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The 'Placenta-on-a-chip' is not what you think it is

Chaunie Brusie is writer, speaker, and labor and delivery nurse. Her first book, Tiny Blue Lines, a guide to young motherhood, was released in May 2014. She writes about life as a young mom of three.

Scientists are learning more about the placenta every day

It's time we give the placenta the attention it deserves.

Innies, outies, somewhere in between — we all have a bellybutton, our literal and visual reminder of the connection that once bound us to our mothers.

But those bellybuttons of ours (some more presentable for public consumption than others) carried the most important function of our beginnings in their attachment to the very unappealing placenta. And perhaps because the placenta really does look, at best, nondescript and at worst, totally horrifying, science hasn't really given much thought to the temporary organ of childbirth.

Now, however, the placenta is getting some serious investigational props with the creation of the Placenta-On-A-Chip. Not to be confused with placenta chips, as I first took it, although we all know that some women really would go for that sort of thing.

By creating the Placenta-On-A-Chip, researchers hope to literally replicate the way a woman's placenta works by shrinking it down to the size of a computer chip. Scientists used cells from both the maternal and fetal sides and created a type of semi-permeable membrane that mimics how the placenta works.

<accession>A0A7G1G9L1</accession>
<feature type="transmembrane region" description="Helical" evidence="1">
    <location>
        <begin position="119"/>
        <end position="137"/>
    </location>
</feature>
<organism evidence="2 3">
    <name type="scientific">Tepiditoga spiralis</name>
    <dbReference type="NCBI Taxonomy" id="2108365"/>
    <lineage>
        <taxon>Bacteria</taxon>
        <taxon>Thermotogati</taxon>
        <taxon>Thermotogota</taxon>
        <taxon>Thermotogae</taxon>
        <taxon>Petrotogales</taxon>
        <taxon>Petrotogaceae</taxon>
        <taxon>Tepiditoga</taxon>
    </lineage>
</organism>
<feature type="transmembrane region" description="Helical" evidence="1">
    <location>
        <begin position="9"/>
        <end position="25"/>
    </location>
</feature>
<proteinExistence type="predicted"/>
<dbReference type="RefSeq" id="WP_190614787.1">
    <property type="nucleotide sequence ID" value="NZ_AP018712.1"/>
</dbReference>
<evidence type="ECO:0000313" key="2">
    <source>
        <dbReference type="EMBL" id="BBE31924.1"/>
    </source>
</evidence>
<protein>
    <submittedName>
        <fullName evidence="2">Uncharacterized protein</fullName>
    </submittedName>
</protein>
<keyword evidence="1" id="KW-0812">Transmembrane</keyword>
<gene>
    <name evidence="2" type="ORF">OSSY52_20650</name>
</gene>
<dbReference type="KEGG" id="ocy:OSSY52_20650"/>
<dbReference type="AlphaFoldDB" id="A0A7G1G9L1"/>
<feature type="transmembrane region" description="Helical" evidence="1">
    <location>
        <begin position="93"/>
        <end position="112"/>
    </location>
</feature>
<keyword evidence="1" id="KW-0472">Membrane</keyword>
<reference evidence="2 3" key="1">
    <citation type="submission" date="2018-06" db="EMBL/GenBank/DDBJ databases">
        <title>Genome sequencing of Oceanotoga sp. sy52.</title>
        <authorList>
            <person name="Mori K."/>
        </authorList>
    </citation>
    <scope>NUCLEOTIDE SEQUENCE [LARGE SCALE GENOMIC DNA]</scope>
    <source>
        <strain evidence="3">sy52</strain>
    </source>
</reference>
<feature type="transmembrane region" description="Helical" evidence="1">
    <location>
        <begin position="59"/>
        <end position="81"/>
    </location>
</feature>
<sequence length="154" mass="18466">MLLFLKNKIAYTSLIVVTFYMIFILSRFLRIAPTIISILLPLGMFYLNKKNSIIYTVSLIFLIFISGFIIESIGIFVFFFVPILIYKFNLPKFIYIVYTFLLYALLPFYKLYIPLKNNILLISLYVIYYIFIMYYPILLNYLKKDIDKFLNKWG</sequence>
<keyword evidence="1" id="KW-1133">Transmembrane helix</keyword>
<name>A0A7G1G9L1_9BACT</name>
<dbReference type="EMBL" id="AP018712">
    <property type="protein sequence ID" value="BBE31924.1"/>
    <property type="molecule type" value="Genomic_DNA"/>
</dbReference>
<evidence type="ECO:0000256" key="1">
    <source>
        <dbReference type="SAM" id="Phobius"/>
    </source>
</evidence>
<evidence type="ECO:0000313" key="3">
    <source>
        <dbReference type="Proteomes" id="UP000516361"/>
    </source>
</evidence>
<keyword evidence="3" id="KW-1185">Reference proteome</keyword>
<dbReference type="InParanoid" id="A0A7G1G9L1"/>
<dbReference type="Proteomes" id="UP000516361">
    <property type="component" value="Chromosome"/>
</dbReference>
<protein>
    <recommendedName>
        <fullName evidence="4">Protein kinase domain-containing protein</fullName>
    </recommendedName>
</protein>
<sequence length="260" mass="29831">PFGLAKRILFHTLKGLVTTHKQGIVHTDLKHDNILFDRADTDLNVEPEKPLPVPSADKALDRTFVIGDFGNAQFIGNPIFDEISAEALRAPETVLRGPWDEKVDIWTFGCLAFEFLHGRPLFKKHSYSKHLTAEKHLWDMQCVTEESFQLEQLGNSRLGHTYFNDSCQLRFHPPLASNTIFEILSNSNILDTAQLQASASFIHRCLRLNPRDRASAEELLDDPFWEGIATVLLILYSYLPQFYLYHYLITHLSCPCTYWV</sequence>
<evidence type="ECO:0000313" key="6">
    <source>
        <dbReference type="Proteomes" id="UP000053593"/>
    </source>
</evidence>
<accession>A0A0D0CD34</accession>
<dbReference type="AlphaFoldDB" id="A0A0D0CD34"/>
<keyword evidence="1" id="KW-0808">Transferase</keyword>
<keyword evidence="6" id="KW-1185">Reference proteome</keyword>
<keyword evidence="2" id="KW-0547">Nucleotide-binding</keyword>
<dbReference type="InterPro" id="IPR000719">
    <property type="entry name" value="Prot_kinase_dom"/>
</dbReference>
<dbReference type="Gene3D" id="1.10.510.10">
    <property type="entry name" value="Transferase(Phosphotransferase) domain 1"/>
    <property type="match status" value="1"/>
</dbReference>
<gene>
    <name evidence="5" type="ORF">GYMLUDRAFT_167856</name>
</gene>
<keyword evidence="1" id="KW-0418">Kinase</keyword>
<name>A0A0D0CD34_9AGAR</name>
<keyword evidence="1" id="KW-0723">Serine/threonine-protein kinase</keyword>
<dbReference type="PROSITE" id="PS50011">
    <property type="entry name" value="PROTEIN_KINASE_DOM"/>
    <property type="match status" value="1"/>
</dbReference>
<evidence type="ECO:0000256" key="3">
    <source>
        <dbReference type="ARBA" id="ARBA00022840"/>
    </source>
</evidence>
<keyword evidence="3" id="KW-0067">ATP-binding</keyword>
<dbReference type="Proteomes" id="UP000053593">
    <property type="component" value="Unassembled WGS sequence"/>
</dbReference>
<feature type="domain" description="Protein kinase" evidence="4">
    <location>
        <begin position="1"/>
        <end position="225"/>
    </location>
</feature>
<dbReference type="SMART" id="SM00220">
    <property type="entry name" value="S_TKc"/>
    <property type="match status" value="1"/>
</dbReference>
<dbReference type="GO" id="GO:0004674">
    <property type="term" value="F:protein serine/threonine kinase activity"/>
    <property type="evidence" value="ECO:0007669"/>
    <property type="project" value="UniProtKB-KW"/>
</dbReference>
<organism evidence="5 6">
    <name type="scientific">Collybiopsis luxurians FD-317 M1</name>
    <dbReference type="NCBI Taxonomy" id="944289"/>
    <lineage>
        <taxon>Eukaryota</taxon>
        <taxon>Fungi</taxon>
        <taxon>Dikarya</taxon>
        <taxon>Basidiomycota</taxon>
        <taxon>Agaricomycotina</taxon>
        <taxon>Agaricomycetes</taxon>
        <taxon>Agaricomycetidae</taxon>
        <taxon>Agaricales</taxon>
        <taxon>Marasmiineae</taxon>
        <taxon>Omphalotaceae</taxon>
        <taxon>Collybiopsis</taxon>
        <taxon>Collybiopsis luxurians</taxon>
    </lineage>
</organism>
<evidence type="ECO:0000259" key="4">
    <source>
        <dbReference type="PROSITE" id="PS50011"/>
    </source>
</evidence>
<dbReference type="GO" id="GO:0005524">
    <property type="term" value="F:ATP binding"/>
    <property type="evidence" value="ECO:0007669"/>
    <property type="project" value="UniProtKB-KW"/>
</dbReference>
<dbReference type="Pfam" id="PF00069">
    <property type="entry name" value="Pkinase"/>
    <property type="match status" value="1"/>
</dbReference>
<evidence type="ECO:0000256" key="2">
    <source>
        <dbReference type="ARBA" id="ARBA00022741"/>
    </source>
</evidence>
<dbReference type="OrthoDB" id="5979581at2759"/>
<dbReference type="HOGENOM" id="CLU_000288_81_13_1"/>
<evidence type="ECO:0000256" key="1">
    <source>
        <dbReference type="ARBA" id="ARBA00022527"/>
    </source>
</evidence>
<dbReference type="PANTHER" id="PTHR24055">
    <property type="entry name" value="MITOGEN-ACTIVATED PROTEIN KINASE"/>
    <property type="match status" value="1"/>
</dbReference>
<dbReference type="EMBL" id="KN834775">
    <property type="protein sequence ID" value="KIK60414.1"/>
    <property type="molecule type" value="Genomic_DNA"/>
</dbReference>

The placenta is unique because it is both a barrier from foreign objects getting to the fetus, but also a mode of transportation to get the good stuff, like oxygen and nutrients, to the fetus. In other words, it blocks some stuff and ships other stuff in. The question is how it decides what makes the cut and how exactly things are transported, which is what studying the chip hopes to help answer.

In looking at the Placenta-On-A-Chip (again, computer chip, not tortilla), researchers hope to learn more about how the placenta works, specifically as a semi-permeable membrane. Which is important, especially for pregnant women taking medications. Currently, we don't have a really good way of studying what passes the placenta barrier without directly studying pregnant women because we don't really know how the placenta works. But hopefully that will change soon and women who desperately need medication during their pregnancy (even for something as simple as a headache) can know what's safe and what poses a danger to their babies. Studying the placenta is so important, in fact, that efforts like The Human Placenta Project, currently backed by almost 42 million dollars, are working around-the-clock to break down the mystery of the placenta.

Honestly, when you think about it, the placenta is so incredible it's kind of scary. More blood-sucking than the world's worst parasite, the placenta burrows into a woman's body so aggressively one scientist likened it to cancer. And the fact that a woman's body can literally grow an entire organ just for the purpose of growing a human being?

It's no wonder we are scared to learn the truth about how the placenta works. It's basically something out of a sci-fi movie.

More on pregnancy

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U.K. report shows most pregnancies better off with midwives than OB-GYNs
How to enjoy pregnancy sex

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